Joining us now, Yamiche Alcindor, White House correspondent for the PBS Newshour. She was in the Rose Garden today during Donald Trump's first public comments in seven days.

Also with us Zerlina Maxwell. Zerlna, Host of the Screaming Service Peacock, both are MSNBC political analysts.

And Yamiche, I'm not at all surprise that you weren't offered any chance to ask a question today in that Rose Garden exhibition that Donald Trump is still with us and can still speak.

But when we turn to the issue of what's happening in the final days of the Trump administration as Laurie Garrett just demonstrated. There is a very serious public health crisis involved in the Trump administration refusing to open the doors to the in coming Biden administration in these remaining 68 days.

YAMICHE ALCINDOR, MSNBC POLITICAL ANALYST: That's right. And the more this transition goes on and is delayed by President Trump, the harder it can be for a president-elect Joe Biden to enact policies that keep Americans safe from this virus.

Chief among them is the actual distribution of the COVID-19 vaccine that President Trump was just talking about in the rose Garden. it could be slowed by the fact that Joe Biden's agency heads and personnel are not being allowed to get up to speed with what's going on with the vaccine.

I'm also not surprised, Lawrence, that this segment that you're talking about goes to a question I didn't get to pose to the president today. And the question I wanted to pose to him is how much are you concerned about the legal implications of what it means not to be president anymore, and how much is that factoring in to your decision not to acknowledge that you are the projected loser in this race?

Because of course he has a number of things to look forward to if he is not president next year including the idea he's going to be probed for state crimes. Possible state crimes related to his finances and there's of course several, several women, women, two at that have sued him for defamation, those aren't criminal charges but they're still legal charges. Sed him for defamation because they say he sexually assaulted them. So he has a number of legal problems. Add to that of course he's an unindicted coconspirator critics say when you look at the Michael Cohen case and the hush money case when it comes to Stormy Daniels case.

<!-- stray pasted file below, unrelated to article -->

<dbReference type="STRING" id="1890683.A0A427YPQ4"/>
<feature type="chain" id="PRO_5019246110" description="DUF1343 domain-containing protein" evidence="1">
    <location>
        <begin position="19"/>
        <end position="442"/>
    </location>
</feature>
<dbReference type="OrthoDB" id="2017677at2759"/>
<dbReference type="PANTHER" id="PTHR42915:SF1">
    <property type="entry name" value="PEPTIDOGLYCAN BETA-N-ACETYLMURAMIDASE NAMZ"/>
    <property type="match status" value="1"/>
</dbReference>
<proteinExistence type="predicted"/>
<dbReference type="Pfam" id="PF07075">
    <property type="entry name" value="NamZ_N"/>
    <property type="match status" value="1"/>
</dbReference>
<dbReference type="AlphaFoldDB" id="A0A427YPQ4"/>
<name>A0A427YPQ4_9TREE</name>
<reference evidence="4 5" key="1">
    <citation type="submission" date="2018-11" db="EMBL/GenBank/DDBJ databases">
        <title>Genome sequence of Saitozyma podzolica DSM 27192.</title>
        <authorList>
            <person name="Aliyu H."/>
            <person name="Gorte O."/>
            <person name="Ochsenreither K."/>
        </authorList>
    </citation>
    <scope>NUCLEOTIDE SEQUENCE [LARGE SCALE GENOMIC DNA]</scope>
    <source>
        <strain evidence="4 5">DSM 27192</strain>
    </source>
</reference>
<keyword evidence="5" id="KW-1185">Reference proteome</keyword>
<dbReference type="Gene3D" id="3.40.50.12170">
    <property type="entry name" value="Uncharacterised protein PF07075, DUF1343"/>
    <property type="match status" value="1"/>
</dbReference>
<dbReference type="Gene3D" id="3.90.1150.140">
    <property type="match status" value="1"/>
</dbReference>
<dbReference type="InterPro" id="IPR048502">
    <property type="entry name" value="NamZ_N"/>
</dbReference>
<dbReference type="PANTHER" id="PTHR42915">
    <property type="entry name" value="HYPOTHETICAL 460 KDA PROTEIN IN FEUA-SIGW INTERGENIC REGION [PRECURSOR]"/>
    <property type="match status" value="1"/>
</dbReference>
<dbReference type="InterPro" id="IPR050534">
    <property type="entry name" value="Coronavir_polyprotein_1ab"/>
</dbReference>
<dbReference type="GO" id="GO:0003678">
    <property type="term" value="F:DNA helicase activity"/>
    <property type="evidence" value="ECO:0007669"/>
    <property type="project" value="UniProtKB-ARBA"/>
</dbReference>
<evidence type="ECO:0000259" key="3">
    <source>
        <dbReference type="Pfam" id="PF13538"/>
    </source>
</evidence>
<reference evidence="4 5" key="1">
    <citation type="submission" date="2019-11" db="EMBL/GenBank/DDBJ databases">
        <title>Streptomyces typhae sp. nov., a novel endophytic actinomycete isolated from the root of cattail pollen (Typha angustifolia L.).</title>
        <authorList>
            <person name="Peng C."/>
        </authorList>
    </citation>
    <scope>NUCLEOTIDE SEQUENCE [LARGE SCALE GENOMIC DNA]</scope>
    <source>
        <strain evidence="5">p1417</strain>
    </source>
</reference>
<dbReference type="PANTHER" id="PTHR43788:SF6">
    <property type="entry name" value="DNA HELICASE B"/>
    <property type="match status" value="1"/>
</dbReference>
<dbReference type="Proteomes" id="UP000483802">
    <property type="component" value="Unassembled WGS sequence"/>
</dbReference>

So this is all playing out while the president remains active and Zerlina and in complete denial.

O'DONNELL: yes, Zerlina, Donald Trump is already a defended, and is already a defendant in E-Jean Carroll's civil suite the crimes Michael Cohen was accused of committing that he confessed to prosecutors said we're committed at the direction of Donald Trump.

Donald Trump in those pleadings is as guilty of those same federal crimes as Michael Cohen is. And the only way he escapes being a criminal defendant in that federal case is he has to walk out of the White House with a pardon.

ZERLINA MAXWELL, Well, I think the immunity shield that that's gone . that's maybe that's thinking in today throughout as Joe Biden got 306 and it became projected that yes, he won. Even though for many days now we've been calling him the president-elect.

And I think certainly we know -- we don't have to speculate in terms of what could potentially happen if Donald Trump was indicted and charged with some of these crimes that his associates have been charged with because they've gone to jail. So we know what potentially could happen.

I also want to add that there's taxes that obviously "The New York Times" did many parts to -- an investigation in to his family businesses and his taxes. And evading taxes and so that case is also out there.

In addition to Letitia James, which recently deposed Eric Trump, right before the election so there's a lot going on. And I think the president is probably sinking in now that the immunity that he has been afforded as a result of the presidency is now over, and he has to face the music.

And I think that he's a little bit nervous to do that because It's not like he has a crack legal team waiting in the wings, Lawrence.

O'DONNELL: Yamiche, one of the things I find so odd about a lot of the public discussion going on now about you know, will Trump start some kind of media business and will he run for president again is all of those discussions take place as if he's not going to be a criminal defendant in the state of New York and as if he will not be a pardoned, a self-pardoned president, the first one in history.

ALCINDOR: Well, the issue is that he and the Republican Party in particular are still handcuffed by the politics of this and still really, really focused on pleasing millions of Americans who voted for President Trump despite all the things that critics would say were problematic about him.

So you have President Trump selling this idea that there's a deep state conspiracy theory, that he's the number one victim in America. So if he gets indicted, If he even goes to jail he might sell that idea to the millions of people who voted for him and he might become even more powerful. That's what you see the GOP scared of. Is really about. That's why you're seeing a not many people stand up to him.

O'DONNELL: Yamiche Alcindor and Zerlina Maxwell, thank you both for joining us tonight.

ALCINDOR: Thanks, Lawrence.

O'DONNELL: Thank you.

That is tonight's LAST WORD.